Using Partnership Plans in Long-Term Care Planning

Using Partnership Plans in Long-Term Care Planning

It’s one of the things we like to think about the least: needing help caring for ourselves when we are older.

While living to a ripe old age sounds great—and statistics show that many of us might be headed in that direction—the idea of not being able to fully care for ourselves is so daunting that we put off planning for it, or perhaps never plan for it at all.

Yet it’s an issue that is much better dealt with now, when we are best equipped to explore our options.

Maybe it’s sticker shock that prevents some of us from taking action. The cost of long-term care, known as LTC, is well reported. Genworth, a provider in the long-term insurance space, has published its Cost of Care Survey for the last 15 years.

The most recent figures in Genworth’s 2018 report highlighted these annual national median costs:

  • Homemaker Services: $48,048
  • Home Health Aide: $50,336
  • Adult Day Health Care: $18,720
  • Assisted Living Facility: $48,000
  • Semi-Private Room in a Nursing Home: $89,297
  • Private Room in a Nursing Home: $100,375

To see how the costs compare where you live, Genworth offers a handy tool that can even project these expenses into the future as you reach certain ages.

How Partnership Programs Might Help You

Unless you have begun researching long-term care, you may not have heard about one option at retirement investors’ disposal, long-term care partnership programs.

The Partnership for Long-Term Care, part of the Deficit Reduction Act of 2005, was created to pave the way for private long-term care insurance plans to work in tandem with Medicaid. The goal was to help people who are caught in the middle of the two options.

The issue for many middle-income and retired Americans is that they are unable to afford the cost of a long-term-care policy. And yet they can’t qualify to have Medicaid pay their long-term-care expenses because they have too many assets.

Increase Your IQ on PQs

To serve the people caught in this gap, participating insurance companies provide special Partnership-qualified (PQ) LTC insurance policies and states who participate allow people holding these policies to have access to Medicaid without depleting their assets to almost poverty levels if the insurance benefits run out.

According to, the official website managed by the U.S. Department of Health & Human Services, these PQ policies:

  • Help people purchase shorter term, more complete long-term care insurance
  • Include inflation protection, so the dollar amount of benefits you receive can be higher than the amount of insurance coverage you purchased
  • Allow you to apply for Medicaid under modified eligibility rules if you continue to need long-term care and your policy maximum is reached
  • Include a special “asset disregard” feature that allows you to keep assets like personal savings above the usual $2,000 Medicaid limit.

How Does a Partnership-Qualified Long-Term Care Policy Work?

This example from the illuminates how the PQ policy works:

  • John, a single man, purchases a Partnership policy with a value of $100,000.
  • Some years later he receives benefits under that policy up to the policy’s lifetime maximum coverage (adjusted for inflation) equaling $150,000.
  • John eventually requires more long-term care services, and applies for Medicaid.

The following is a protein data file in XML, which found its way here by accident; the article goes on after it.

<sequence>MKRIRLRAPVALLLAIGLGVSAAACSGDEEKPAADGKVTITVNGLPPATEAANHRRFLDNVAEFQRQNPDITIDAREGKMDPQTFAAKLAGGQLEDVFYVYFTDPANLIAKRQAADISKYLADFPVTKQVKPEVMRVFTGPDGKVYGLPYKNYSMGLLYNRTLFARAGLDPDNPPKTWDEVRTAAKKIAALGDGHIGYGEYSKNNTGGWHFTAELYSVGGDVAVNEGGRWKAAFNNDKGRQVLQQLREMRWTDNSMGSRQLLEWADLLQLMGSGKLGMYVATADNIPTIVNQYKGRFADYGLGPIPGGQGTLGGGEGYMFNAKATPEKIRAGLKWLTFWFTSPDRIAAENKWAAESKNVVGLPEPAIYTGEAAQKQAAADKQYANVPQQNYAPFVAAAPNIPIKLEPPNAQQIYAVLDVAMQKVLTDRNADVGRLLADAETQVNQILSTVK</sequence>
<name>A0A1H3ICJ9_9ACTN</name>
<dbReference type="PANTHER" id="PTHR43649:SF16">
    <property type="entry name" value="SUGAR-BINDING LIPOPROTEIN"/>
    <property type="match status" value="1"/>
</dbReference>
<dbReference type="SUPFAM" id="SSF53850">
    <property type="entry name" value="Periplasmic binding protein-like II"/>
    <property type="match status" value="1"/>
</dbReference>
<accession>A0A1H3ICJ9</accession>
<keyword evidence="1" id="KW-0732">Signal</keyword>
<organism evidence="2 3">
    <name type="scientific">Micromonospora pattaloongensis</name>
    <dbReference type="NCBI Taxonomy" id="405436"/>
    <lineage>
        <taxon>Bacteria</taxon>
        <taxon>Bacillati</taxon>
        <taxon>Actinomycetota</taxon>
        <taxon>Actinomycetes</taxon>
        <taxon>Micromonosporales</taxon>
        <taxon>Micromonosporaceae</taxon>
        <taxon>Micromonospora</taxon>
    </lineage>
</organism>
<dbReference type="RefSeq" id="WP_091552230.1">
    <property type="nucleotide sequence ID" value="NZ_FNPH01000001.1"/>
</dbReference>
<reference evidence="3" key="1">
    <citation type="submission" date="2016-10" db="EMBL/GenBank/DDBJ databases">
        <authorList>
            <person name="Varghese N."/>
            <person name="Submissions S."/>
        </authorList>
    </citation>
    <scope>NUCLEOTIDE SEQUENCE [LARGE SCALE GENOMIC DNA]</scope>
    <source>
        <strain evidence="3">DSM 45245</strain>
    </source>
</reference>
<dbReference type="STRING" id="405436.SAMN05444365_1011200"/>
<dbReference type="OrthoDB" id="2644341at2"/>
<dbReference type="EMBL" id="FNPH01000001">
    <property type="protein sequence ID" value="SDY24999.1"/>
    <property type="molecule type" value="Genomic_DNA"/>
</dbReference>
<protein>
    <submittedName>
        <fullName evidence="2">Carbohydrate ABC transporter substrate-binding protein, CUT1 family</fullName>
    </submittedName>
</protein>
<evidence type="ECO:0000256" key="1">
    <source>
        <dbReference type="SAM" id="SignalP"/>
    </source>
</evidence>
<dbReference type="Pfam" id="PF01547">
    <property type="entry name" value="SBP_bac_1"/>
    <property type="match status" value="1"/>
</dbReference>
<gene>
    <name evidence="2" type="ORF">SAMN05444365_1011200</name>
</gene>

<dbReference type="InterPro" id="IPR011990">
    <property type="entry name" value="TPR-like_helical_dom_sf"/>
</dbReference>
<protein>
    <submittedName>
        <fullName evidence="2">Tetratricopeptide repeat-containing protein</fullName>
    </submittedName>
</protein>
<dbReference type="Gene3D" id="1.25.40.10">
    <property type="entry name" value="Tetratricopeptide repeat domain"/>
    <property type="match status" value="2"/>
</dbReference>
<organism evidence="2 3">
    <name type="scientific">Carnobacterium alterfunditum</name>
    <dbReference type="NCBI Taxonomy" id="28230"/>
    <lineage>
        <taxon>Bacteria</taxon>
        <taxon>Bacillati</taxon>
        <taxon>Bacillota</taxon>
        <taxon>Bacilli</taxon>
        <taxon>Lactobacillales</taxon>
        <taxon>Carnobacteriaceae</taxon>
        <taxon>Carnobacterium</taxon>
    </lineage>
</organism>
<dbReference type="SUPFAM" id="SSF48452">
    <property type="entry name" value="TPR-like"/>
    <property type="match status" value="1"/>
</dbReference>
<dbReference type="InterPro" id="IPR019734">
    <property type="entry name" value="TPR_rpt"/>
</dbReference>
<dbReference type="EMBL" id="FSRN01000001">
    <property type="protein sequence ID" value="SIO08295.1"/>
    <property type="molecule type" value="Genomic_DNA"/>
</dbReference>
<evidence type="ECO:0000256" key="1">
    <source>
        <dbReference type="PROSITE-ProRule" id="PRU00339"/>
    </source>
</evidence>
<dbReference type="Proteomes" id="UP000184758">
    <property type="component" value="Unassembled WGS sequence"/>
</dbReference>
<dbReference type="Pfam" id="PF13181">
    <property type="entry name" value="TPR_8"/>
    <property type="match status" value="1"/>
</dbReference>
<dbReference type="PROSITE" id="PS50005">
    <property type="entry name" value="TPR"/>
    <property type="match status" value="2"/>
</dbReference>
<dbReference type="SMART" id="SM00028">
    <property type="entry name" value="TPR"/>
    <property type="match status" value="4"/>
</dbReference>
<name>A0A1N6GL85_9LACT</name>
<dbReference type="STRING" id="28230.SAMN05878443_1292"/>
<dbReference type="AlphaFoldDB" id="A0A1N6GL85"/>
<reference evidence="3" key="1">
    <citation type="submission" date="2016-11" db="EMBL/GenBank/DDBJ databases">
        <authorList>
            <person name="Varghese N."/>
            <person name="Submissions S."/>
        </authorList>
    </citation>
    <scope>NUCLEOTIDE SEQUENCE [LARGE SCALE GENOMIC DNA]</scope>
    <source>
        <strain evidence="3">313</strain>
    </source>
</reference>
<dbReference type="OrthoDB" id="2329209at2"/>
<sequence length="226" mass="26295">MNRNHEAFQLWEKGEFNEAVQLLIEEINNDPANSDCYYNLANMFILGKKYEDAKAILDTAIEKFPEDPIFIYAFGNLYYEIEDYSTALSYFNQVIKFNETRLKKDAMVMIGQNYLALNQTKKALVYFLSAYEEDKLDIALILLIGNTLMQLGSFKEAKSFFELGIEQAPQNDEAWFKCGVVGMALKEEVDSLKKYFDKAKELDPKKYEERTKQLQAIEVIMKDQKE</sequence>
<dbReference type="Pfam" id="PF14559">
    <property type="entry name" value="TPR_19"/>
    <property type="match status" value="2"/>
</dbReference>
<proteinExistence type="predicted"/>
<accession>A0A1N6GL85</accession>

• If John’s policy was not a Partnership-qualified policy, in order to qualify for Medicaid, he would be entitled to keep only $2,000 in assets.
  • He would have to spend down any assets over and above this amount.
  • But because John bought a Partnership-qualified policy, he can keep $152,000 in assets and the state will not recover those funds after his death.
  • John would only have to spend down his assets over and above the $152,000 in order to be eligible for Medicaid.

Partnership-qualified policies are required to include inflation protection. So, as shown in the example above, your benefit amount could be higher than the amount of insurance protection you purchased.

Policies May Differ From State to State

In most states, the Medicaid asset limit is $2,000 for a single person, and often higher for couples. With a Partnership-qualified LTC insurance policy that provides you $100,000 in benefits, you can apply for Medicaid and, if eligible, retain $100,000 worth of assets over and above your state’s Medicaid asset threshold.

Each state that participates outlines specific requirements the Partnership policies must meet. They also outline who is eligible to sell these policies to consumers, ensuring that agents are trained in Partnership policies and how they fit into the big picture of public and private coverage options.

Don’t let unplanned for long-term-care expenses take a wrecking ball to your retirement income resources and assets. If your long-term financial plan has limited assets to work with, this may be an option to check out.

First confirm that your state offers this program by contacting your state’s Department of Insurance. Then reach out to an insurance professional who can help you walk through different policy options that help you meet this need.

Need Help Planning for Long-Term Care?

Of course, partnership plans are just one possibility for managing long-term care needs. There are other long-term care strategies that you might explore, including asset based long-term care policies. And long-term care is just one part of a retirement financial picture.

Should you need help putting together a reliable long-term care strategy, help is a click away. Financial professionals at are ready to assist you.

Use our “Find a Financial Professional” section to connect with someone directly. Should you need a personal referral, call us at 877.476.9723.

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